The Convictions Behind Christ-Centered Reading (How to Read the Bible, Ep. 10)

We contend that a proper reading of any passage of scripture will necessarily include interpreting it in light of the whole of scripture as centered in the Christ-event. But what is the basis for this position? And what are the errors involved in failing to read all of scripture in view of Christ on the one hand, or, on the other hand, spiritualizing the text and bypassing its original meaning as we get to Christ?

Access the episode here. (Available on Apple Podcasts, Spotify, Google Podcasts, Stitcher, and more.)

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Redemptive-Historical, Biblical-Theological Hermeneutics (LDBC Recap 2/14/16 Pt. 1)

Explanation

logo-lake-drive-baptist-churchOn Sunday, January 24th, 2016, I began a Core Seminar on Redemptive History & Biblical Theology at my church, Lake Drive Baptist Church. During the course of this series I’ll be sending out emails recapping lessons and directing recipients to resources for further study.

Rather than just share these recaps with my church family, I’ve decided to share them here on the blog for anyone else who might be interested. I will be posting them occasionally over the next couple of months on a weekly basis or so.

See previous posts:

Recap/review

Introduction

This past week we did two things:

  • First, we finished up our section on foundational matters by laying out some principles of interpretation (hermeneutics) that are particularly relevant for studying and understanding redemptive history and Biblical theology.
  • Second, we began our survey of redemptive history itself.

I’ve decided to break up our recap/review this week into two segments. The first one (this one), will cover the principles of interpretation we discussed. The second one will review our initial embark into redemptive history.

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Foundational Principles and Basic Frameworks for Redemptive History and Biblical Theology (LDBC Recap 2/7/16)

Explanation

logo-lake-drive-baptist-churchOn Sunday, January 24th, 2016, I began a Core Seminar on Redemptive History & Biblical Theology at my church, Lake Drive Baptist Church. During the course of this series I’ll be sending out emails recapping lessons and directing recipients to resources for further study.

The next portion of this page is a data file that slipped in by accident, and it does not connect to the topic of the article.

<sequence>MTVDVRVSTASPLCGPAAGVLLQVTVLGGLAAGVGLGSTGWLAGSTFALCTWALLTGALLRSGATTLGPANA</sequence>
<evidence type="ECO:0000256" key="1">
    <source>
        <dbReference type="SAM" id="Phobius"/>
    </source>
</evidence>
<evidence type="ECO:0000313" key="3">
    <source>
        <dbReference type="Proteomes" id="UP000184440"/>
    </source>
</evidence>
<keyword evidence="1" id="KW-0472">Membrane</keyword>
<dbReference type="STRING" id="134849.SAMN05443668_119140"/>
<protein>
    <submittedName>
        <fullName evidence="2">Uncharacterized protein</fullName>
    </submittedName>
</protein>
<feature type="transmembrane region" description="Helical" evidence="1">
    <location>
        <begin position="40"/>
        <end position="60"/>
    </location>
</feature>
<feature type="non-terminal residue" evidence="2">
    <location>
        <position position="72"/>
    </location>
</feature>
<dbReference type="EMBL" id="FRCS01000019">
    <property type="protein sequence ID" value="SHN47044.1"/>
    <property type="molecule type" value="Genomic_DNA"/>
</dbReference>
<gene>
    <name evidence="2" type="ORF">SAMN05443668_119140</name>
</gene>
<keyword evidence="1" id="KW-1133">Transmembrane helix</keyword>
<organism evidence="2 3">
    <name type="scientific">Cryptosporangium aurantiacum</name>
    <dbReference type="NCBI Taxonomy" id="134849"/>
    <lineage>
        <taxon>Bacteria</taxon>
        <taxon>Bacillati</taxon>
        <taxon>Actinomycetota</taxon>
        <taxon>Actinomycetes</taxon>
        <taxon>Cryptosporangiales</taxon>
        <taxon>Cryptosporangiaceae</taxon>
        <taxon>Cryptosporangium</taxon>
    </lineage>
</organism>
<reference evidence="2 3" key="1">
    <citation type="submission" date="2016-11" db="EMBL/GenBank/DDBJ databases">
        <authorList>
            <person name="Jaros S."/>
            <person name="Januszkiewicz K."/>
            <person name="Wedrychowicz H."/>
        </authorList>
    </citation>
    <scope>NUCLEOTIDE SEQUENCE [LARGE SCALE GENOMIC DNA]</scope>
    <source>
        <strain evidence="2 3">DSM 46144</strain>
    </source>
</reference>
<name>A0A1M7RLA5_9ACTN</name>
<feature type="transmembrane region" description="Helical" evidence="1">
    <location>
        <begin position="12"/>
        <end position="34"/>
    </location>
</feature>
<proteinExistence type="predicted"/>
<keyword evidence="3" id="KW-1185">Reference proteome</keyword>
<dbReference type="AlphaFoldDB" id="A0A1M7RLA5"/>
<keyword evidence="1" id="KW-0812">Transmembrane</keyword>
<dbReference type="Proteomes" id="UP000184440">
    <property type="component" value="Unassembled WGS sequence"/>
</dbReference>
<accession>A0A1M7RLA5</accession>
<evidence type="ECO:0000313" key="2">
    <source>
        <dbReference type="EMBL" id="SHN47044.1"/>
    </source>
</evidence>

Rather than just share these recaps with my church family, I’ve decided to share them here on the blog for anyone else who might be interested. I will be posting them occasionally over the next couple of months on a weekly basis or so.

See previous posts:

Recap / review

This week we began closing up our survey of foundational matters by surveying foundational principles and key frameworks for understanding Biblical theology and piecing together redemptive history. These foundational matters are incredibly important because they have a direct effect on how we go about interpreting scripture (hermeneutics), doing Biblical theology, and piecing together redemptive history.

Foundational principles

We laid out 4 foundational principles for understanding redemptive history and doing Biblical theology.

1. Scripture’s unity. Amidst its diversity of human authors, themes, settings, occasions, purposes, etc., scripture is ultimately one book, with a unified author (God), about a unified subject.

2. Scripture’s theme. That one unified subject or theme we defined as “The outworking of God’s salvation accomplished through Jesus Christ in history on behalf of his people to the glory of God.”

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The New Testament’s Interpretation of the Old Testament–Hermeneutical Model or Inspired “Answer Key”

Edmund Clowney

In a lecture on Biblical theology,[1] Dr. Edmund Clowney states the following,

Now…I was taught that…you can’t find any type in the New Testament that’s not identified as a type in the New Testament. But…that’s certainly safe. You know, it’s like you got a book of math or something; and you can’t solve any problem if it’s not given in the back of the book. I mean, you know the answer’s right ’cause it’s in the back of the book; but you say [conclude], “you can’t work any of the problems yourself; you can only look in the back of the book.” It’s kind of a confession of hermeneutical bankruptcy from one perspective. It’s saying, “the New Testament writers can interpret these things; but we don’t have a clue on how they did it. If we knew how they did it, we could do it. But we don’t know how they did it, so we can’t do it. So to play safe, we won’t identify anything as a type if it’s not already identified as a type.” And see, my argument is that they [the New Testament authors] have taught us a lot by the way they identify types.

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